Usually because, although I am open minded about hearing other's opinions and love discussion, I tend to be pretty open mouthed about my opinions.

Which probably frustrates the heck out of Phil. :-)

Tony Arnold said...

From Phil's post: To me, motivation from fear is empty motivation. Because truly, "...God did not give us a spirit of timidity, but a spirit of power, of love and of self-discipline." Support whatever candidate you like, but if we have to resort to fear to convince people, maybe we should re-examine our support for that person.

Joking aside, the above is a firm opinion, clearly stated.

And Amen brother, preach on!

Jeff said...

Phil, I continue to agree with you these days on your "undisclosed opinions".

However, while I agree that the words you refer to in the New Testament encourage us to not live a life in Christ because of fear, I think those that use those fear tactics have somewhat of a precedent in the words we see in the Old Testament, supposedly straight from the mouth of God Himself. All you have to do is read Leviticus 26 and all of the rewards for obedience and punishment for disobedience, and is there any wonder why that approach is used? And you can talk about old dispensation and new dispensation all you want-I think there would be some general themes about God that would be consistent.

Again, I agree with what you're saying, but I struggle with how to make it all work together.

Phil said...

Hmmm... I always thought that my opinions were widely known. Isn't that why all of you read my blog? ;-)

Actually, I recognize that I'm pretty circumspect in my opinions, especially in the political realms. One might think that that's because I can often see validity in both sides of a discussion; someone else might think that it's because I can't really decide what I think and that I'm easily persuaded, depending on my mood. I'm often not quite sure which one it is myself, and often it's both.

I'll say this: Whether or not I agree with a plank in a political platform is not often a big deal honestly. What I do want to do is understand why someone would think along the lines that they do. And if I can do that, I can have a conversation with them about their beliefs and thinking, without coming across as condescending or belittling, but respectful of the reasons that someone thinks the way they do. That's really my main goal.

Kenneth & Victoria said...

I couldn't agree more with you, Phil, about your insight of how we should fear as our motive for action. Especially for Christians, we should recognize the powerful love that protects us, be willing to accept the risk of reaching out to the world, and accept the responsibility of being a beacon of hope.

I don't agree, however, that portraying the other party in a negative light, or pointing out serious and worrisome flaws in their policies or practices is fearmongering. I reject the notion that "both parties do the same thing" because they both point out problems with the other side. It's one thing to "go negative," another to sow fear, and a third to point out shortcomings in your opponent's political record or plans. Almost every DNC speaker had high praise for McCain's service (in direct contrast to the GOP stoking the flat-out lies of the Swiftboat Veterans Against Truth in '04). No one questioned McCain's integrity. But they did point out problems with his voting record (votes which he often can't explain himself), and they did poke fun at his being wildly out of touch with economic reality in America--which you might view as a negative attack but I felt it was well within bounds given the unsubstantiated arguments against Obama that he's somehow "elitist." But that's still not relying on fear.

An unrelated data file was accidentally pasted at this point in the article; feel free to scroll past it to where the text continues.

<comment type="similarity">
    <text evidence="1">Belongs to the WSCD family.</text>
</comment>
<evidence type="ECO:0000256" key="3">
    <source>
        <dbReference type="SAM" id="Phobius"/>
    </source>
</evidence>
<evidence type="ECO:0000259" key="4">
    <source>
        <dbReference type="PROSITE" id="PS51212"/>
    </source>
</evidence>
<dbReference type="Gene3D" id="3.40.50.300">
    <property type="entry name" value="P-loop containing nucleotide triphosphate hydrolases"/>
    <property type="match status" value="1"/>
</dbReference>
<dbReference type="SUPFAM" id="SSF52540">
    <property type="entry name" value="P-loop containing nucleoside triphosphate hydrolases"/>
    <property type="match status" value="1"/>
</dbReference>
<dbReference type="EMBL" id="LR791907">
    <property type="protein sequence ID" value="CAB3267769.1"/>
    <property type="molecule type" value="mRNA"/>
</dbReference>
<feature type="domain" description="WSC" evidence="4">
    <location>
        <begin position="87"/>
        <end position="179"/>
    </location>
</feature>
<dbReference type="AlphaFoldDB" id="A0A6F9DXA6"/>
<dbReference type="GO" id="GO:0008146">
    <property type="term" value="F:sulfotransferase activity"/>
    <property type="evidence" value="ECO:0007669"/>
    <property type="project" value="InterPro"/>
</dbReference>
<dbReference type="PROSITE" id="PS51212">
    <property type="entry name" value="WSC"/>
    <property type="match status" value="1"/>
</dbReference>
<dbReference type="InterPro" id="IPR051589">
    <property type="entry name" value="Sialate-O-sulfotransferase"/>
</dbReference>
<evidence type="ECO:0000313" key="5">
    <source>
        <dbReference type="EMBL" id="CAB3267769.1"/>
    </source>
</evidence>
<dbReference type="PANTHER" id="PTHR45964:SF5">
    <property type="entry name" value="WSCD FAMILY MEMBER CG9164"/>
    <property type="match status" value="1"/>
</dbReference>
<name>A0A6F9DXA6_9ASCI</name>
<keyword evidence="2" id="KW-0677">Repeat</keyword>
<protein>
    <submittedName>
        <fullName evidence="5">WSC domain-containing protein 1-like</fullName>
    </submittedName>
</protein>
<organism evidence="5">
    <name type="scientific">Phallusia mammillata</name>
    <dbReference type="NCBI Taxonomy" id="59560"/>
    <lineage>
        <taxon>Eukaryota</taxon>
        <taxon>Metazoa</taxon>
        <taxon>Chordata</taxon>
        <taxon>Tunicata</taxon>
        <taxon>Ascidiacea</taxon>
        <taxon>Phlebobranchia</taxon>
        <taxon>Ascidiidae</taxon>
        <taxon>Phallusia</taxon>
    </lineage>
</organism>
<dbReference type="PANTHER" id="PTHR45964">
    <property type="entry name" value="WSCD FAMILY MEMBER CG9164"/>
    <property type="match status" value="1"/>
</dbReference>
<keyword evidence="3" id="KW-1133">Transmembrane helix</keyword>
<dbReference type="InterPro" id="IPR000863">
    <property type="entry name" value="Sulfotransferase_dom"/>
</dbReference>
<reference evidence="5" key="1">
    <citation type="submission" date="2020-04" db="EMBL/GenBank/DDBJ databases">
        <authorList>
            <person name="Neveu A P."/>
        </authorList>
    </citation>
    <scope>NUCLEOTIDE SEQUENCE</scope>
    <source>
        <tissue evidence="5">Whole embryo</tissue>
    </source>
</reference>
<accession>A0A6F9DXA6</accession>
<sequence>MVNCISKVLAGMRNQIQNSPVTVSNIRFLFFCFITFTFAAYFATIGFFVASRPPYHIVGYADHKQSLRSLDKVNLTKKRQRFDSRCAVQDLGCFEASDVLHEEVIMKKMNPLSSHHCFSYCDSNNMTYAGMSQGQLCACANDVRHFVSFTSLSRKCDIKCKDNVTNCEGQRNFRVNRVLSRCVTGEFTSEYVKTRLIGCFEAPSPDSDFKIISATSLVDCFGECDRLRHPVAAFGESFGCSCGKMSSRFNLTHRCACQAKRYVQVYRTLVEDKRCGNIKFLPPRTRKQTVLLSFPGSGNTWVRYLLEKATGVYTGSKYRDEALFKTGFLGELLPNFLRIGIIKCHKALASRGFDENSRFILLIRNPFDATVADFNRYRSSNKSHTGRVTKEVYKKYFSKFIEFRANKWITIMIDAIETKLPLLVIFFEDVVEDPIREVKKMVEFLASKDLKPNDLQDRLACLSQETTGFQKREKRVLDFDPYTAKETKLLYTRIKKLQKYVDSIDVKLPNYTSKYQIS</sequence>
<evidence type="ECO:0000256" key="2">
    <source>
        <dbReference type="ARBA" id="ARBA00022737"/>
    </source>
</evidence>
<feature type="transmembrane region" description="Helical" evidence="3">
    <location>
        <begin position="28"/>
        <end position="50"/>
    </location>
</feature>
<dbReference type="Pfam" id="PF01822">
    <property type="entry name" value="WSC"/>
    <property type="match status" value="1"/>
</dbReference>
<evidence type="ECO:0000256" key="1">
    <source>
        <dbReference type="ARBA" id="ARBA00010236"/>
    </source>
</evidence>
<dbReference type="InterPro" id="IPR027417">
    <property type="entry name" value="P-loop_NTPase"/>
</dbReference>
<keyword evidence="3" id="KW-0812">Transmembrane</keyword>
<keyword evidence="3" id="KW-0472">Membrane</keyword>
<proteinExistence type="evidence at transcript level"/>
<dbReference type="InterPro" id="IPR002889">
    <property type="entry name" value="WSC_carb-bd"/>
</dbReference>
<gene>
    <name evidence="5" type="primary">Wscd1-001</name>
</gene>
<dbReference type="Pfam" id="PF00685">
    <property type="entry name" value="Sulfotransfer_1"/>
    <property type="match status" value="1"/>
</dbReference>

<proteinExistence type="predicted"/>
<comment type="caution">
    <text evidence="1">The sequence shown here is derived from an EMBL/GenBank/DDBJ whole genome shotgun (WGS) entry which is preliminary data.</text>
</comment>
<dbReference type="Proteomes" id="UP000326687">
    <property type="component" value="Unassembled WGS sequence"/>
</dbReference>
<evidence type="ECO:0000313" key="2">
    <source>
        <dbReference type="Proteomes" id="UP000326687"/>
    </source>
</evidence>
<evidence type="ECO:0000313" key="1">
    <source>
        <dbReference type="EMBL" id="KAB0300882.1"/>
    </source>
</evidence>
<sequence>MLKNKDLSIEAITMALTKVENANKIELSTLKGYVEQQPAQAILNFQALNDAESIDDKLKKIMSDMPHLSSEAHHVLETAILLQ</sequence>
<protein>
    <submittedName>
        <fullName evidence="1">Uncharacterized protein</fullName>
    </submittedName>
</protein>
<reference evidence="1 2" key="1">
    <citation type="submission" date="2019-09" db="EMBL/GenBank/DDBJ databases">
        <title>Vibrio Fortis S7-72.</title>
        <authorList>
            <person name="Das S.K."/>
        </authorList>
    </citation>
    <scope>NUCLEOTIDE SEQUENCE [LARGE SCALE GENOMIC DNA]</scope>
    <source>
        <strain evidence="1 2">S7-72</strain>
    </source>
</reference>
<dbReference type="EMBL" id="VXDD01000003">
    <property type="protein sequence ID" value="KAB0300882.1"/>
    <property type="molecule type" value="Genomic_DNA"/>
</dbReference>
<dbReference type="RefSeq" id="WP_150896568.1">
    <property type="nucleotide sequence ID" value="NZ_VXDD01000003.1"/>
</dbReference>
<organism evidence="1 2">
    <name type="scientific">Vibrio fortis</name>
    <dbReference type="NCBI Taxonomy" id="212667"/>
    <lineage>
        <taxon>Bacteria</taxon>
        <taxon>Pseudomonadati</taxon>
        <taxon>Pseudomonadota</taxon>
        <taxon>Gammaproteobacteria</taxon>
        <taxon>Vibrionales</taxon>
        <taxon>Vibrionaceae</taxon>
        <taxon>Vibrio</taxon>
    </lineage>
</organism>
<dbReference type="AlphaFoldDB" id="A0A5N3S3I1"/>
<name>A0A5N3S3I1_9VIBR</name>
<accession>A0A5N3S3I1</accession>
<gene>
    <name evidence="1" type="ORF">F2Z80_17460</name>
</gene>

Likewise, I don't think reminding voters that the nature of the Supreme Court's at stake is necessarily using fear as a motivator. I don't think it's a valid Christian argument (Why's it better to take an expansive view of the 2nd Amendment to put handguns into the hands of gangbangers than to give women the right to have an abortion? Both enable, but don't necessitate, the ability to wrongfully take someone's life). But Obama's Supreme Court choices likely WOULD be a major negative for someone who might like his economics but disagree with his social policies, so it's a valid concern.

I think Dick Cheney telling Americans that he expected an imminent terrorist attack if the Democrats is an abuse of fear, and it's indicative of the use of fear that I oppose. It's the insistence that we must sacrifice our personal liberty and privacy and commitment to the rule of law to the administration so they can protect us from unseen enemies within and without. It's the willful use of discredited intelligence to threaten us with nuclear annihilation from Iraq, in order to facilitate a rush to war. It's the subtext of the Republican message ever since Reagan: We live in a fundamentally unsafe world against which we must do battle, and the machinations of democratic government are too unpredictable and unreliable to meet that threat, so we must rely on powerful strongmen willing to break the rules to fight for us--often in secrecy.

That's the message you should watch for in the Republican Convention. May God help our country to reject it.

bb said...

"Fear" has become the main objective since 9/11.

Interesting to see you've deleted "Snapshot's" posts. That what he/she does to me when I say something that doesn't go along with his/her agenda.

Phil said...

I did not delete her posts. In general, I try not to delete comments. I can only assume that she did herself.